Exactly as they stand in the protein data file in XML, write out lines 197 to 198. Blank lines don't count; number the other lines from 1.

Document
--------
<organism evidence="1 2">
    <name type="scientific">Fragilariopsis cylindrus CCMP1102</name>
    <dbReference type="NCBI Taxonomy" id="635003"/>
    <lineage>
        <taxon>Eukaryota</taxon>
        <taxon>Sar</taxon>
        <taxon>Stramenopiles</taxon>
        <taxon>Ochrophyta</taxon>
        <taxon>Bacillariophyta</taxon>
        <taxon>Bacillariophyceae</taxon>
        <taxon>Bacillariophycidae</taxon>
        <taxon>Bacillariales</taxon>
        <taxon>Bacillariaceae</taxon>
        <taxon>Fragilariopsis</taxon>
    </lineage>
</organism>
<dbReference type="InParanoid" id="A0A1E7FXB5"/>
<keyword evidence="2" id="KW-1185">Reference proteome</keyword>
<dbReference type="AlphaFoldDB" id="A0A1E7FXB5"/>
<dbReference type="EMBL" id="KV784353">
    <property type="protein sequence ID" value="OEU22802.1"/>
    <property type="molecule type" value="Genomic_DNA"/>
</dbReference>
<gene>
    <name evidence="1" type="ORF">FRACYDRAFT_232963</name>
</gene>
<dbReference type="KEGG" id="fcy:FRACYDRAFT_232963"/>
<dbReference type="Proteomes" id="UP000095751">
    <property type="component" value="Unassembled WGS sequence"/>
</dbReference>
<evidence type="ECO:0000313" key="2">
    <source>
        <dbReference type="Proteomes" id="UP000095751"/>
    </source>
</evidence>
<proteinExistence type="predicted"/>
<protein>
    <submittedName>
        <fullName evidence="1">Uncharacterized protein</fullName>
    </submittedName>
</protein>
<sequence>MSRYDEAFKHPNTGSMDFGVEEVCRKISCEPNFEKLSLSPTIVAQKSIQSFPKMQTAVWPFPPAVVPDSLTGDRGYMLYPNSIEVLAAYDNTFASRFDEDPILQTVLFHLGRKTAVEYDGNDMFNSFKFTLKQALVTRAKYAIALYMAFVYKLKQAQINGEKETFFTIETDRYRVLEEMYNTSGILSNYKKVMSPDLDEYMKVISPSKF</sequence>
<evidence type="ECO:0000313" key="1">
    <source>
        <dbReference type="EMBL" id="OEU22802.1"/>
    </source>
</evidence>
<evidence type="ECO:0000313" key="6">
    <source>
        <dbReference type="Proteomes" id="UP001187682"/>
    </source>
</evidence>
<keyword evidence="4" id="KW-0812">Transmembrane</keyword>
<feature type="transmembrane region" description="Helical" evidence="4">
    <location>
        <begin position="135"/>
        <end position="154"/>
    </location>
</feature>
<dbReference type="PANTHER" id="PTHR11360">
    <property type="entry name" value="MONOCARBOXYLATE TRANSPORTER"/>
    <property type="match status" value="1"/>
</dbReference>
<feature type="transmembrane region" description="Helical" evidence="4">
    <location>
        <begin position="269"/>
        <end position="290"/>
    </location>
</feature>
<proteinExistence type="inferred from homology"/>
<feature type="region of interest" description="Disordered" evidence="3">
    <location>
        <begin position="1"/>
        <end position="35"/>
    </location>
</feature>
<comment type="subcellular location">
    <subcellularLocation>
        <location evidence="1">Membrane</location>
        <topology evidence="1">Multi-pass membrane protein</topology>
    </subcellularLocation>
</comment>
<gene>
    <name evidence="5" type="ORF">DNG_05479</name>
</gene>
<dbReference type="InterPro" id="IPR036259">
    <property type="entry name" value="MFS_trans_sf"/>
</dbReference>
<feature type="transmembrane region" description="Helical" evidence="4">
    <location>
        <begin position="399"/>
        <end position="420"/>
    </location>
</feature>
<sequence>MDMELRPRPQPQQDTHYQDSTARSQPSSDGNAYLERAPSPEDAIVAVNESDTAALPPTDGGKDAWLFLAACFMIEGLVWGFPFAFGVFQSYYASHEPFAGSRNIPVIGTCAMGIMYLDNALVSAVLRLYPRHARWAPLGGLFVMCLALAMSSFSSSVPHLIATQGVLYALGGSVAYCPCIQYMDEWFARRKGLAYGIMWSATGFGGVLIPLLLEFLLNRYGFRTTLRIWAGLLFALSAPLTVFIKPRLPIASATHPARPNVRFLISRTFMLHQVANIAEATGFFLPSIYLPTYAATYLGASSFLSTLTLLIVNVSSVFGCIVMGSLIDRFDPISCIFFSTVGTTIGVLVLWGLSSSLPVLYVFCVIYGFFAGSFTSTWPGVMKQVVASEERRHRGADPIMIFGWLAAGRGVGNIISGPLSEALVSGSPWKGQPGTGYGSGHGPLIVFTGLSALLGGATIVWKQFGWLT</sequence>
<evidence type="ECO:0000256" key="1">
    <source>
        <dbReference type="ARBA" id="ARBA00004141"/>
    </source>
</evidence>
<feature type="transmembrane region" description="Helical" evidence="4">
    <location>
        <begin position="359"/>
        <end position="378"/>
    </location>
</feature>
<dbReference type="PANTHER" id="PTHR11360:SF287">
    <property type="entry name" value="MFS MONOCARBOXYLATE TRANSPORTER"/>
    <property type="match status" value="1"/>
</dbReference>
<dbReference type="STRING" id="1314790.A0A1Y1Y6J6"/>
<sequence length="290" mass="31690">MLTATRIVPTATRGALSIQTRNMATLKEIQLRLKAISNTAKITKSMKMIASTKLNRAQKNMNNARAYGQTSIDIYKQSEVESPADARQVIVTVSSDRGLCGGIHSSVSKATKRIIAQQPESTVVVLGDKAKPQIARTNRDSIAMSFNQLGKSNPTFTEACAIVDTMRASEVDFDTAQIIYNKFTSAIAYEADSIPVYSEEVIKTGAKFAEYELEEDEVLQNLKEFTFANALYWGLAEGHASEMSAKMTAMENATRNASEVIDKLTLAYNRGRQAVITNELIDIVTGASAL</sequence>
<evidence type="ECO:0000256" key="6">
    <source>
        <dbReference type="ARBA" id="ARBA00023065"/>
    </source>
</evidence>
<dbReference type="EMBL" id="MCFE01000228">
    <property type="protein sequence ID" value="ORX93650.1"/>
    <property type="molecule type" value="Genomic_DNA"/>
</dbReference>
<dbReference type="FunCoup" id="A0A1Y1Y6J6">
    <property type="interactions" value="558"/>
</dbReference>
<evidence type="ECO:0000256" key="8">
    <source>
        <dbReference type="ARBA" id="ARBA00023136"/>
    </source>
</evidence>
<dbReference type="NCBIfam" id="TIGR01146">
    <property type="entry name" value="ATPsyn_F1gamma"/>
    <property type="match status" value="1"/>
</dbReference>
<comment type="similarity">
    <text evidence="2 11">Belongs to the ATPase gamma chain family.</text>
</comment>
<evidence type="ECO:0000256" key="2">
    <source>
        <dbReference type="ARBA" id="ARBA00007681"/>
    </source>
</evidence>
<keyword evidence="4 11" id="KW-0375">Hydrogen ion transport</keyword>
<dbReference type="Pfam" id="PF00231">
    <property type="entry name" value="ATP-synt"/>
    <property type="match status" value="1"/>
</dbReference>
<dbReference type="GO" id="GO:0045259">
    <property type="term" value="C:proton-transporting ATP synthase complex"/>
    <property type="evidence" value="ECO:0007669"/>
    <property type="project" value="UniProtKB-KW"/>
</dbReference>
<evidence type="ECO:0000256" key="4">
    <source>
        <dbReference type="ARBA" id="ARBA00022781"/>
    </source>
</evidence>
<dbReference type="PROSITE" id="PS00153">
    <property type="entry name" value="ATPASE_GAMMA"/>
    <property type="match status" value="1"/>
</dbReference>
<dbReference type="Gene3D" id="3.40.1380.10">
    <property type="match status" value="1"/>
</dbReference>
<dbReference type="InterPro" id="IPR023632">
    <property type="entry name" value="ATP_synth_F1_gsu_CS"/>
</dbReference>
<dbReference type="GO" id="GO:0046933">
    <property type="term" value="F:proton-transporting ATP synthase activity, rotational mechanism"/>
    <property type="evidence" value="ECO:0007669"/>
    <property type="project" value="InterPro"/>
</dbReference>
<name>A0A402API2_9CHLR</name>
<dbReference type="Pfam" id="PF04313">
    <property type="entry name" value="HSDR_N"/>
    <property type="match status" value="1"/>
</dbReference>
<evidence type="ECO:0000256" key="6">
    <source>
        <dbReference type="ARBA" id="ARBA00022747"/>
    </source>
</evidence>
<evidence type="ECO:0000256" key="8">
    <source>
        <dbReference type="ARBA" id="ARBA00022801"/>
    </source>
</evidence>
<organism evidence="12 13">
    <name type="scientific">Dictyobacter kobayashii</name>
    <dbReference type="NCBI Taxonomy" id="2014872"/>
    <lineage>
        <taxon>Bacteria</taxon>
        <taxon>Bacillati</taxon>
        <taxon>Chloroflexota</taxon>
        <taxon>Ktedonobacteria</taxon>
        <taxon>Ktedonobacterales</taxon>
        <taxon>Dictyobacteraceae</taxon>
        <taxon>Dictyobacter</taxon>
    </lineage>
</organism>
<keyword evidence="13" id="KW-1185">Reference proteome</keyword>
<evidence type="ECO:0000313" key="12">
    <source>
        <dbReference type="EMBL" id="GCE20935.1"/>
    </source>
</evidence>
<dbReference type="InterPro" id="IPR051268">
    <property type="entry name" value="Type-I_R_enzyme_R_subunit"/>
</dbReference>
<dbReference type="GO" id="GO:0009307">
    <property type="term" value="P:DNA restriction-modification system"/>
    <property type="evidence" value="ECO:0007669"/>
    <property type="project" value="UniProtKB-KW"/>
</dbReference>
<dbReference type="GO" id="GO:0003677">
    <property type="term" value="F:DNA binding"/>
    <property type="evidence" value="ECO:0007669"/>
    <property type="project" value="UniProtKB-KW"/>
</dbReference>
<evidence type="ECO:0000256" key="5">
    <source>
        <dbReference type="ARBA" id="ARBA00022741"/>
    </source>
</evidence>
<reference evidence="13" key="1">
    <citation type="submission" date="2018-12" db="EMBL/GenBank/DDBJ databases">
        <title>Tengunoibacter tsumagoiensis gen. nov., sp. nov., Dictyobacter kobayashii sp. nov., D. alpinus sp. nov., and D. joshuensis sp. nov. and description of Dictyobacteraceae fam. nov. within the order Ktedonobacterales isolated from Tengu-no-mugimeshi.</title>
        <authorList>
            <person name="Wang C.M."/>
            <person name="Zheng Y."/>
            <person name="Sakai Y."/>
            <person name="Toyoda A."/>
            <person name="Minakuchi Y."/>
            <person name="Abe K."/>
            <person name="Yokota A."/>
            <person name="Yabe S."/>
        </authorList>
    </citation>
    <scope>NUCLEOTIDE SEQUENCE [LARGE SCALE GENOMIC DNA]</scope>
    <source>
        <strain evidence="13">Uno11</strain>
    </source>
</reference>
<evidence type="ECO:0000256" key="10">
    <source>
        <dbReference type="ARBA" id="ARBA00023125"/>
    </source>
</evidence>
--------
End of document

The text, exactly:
        <taxon>Dictyobacter</taxon>
    </lineage>